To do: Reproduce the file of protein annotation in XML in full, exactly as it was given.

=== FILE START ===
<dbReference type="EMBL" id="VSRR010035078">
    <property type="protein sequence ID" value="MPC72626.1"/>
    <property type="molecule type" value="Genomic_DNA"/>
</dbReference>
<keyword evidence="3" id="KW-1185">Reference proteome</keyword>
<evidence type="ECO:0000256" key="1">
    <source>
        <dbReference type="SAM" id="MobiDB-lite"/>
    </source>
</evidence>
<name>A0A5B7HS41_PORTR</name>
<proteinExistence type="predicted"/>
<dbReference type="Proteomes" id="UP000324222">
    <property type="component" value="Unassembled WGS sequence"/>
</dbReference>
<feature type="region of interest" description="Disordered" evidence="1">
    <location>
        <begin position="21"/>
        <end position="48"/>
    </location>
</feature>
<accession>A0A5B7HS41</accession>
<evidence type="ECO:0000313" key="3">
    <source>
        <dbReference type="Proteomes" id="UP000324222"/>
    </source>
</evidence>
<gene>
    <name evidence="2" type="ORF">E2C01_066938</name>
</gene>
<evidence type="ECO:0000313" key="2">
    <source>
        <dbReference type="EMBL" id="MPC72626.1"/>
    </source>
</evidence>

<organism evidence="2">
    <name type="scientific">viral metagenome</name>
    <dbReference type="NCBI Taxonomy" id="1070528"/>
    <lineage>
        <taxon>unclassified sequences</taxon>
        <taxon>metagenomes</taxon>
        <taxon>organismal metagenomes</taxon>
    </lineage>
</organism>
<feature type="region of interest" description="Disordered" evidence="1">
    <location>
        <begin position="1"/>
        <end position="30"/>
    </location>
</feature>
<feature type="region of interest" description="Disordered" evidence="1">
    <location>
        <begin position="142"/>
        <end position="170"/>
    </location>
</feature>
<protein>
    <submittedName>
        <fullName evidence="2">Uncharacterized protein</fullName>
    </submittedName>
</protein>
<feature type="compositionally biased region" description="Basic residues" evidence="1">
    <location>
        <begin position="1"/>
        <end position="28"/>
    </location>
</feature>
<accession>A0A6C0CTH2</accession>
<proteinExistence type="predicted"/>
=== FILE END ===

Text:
<dbReference type="EMBL" id="VSRR010035078">
    <property type="protein sequence ID" value="MPC72626.1"/>
    <property type="molecule type" value="Genomic_DNA"/>
</dbReference>
<keyword evidence="3" id="KW-1185">Reference proteome</keyword>
<evidence type="ECO:0000256" key="1">
    <source>
        <dbReference type="SAM" id="MobiDB-lite"/>
    </source>
</evidence>
<name>A0A5B7HS41_PORTR</name>
<proteinExistence type="predicted"/>
<dbReference type="Proteomes" id="UP000324222">
    <property type="component" value="Unassembled WGS sequence"/>
</dbReference>
<feature type="region of interest" description="Disordered" evidence="1">
    <location>
        <begin position="21"/>
        <end position="48"/>
    </location>
</feature>
<accession>A0A5B7HS41</accession>
<evidence type="ECO:0000313" key="3">
    <source>
        <dbReference type="Proteomes" id="UP000324222"/>
    </source>
</evidence>
<gene>
    <name evidence="2" type="ORF">E2C01_066938</name>
</gene>
<evidence type="ECO:0000313" key="2">
    <source>
        <dbReference type="EMBL" id="MPC72626.1"/>
    </source>
</evidence>

<organism evidence="2">
    <name type="scientific">viral metagenome</name>
    <dbReference type="NCBI Taxonomy" id="1070528"/>
    <lineage>
        <taxon>unclassified sequences</taxon>
        <taxon>metagenomes</taxon>
        <taxon>organismal metagenomes</taxon>
    </lineage>
</organism>
<feature type="region of interest" description="Disordered" evidence="1">
    <location>
        <begin position="1"/>
        <end position="30"/>
    </location>
</feature>
<feature type="region of interest" description="Disordered" evidence="1">
    <location>
        <begin position="142"/>
        <end position="170"/>
    </location>
</feature>
<protein>
    <submittedName>
        <fullName evidence="2">Uncharacterized protein</fullName>
    </submittedName>
</protein>
<feature type="compositionally biased region" description="Basic residues" evidence="1">
    <location>
        <begin position="1"/>
        <end position="28"/>
    </location>
</feature>
<accession>A0A6C0CTH2</accession>
<proteinExistence type="predicted"/>